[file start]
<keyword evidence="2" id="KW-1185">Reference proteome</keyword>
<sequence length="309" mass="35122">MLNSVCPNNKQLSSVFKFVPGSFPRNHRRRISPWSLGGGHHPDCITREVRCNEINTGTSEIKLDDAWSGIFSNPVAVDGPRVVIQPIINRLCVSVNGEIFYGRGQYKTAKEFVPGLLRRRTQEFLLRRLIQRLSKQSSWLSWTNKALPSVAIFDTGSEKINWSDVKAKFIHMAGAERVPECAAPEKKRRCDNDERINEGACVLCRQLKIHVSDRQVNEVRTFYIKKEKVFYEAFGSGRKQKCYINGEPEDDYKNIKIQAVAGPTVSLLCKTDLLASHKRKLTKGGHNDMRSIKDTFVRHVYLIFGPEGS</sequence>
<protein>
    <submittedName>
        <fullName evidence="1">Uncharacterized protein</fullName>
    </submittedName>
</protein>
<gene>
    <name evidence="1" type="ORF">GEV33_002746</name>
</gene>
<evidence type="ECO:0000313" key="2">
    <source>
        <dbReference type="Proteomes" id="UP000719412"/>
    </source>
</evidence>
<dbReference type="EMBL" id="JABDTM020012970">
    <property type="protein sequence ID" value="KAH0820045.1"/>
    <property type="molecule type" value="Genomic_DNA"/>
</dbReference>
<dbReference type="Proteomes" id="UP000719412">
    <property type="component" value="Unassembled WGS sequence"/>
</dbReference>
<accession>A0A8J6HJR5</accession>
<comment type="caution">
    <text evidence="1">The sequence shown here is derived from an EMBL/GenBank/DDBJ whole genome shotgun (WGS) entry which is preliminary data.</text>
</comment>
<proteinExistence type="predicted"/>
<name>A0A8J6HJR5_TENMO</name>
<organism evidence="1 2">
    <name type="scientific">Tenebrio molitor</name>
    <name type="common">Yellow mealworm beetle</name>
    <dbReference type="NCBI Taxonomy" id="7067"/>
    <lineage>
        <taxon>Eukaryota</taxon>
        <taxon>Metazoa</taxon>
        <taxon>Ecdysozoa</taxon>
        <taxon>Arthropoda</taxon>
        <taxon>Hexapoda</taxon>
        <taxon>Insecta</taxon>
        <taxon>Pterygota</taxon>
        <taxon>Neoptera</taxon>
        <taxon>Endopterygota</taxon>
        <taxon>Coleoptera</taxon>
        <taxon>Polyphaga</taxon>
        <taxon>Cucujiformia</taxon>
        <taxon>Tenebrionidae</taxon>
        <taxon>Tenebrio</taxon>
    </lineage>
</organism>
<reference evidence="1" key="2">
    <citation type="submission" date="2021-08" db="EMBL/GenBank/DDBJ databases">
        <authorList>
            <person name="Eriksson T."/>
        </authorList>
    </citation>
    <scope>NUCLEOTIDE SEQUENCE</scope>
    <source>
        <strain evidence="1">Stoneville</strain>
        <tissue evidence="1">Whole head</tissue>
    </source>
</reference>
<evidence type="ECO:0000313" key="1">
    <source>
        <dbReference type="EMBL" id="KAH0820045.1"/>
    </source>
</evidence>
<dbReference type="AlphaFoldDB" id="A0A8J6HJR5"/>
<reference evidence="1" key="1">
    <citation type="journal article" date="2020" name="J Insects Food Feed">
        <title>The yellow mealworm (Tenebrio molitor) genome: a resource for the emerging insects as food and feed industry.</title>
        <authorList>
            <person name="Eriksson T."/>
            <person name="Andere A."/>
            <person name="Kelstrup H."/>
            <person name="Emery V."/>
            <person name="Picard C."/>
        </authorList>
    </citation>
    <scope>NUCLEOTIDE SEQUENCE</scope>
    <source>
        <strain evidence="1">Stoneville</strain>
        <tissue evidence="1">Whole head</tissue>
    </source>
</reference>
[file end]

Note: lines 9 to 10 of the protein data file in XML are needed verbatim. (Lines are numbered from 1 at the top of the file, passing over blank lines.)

    <name evidence="1" type="ORF">GEV33_002746</name>
</gene>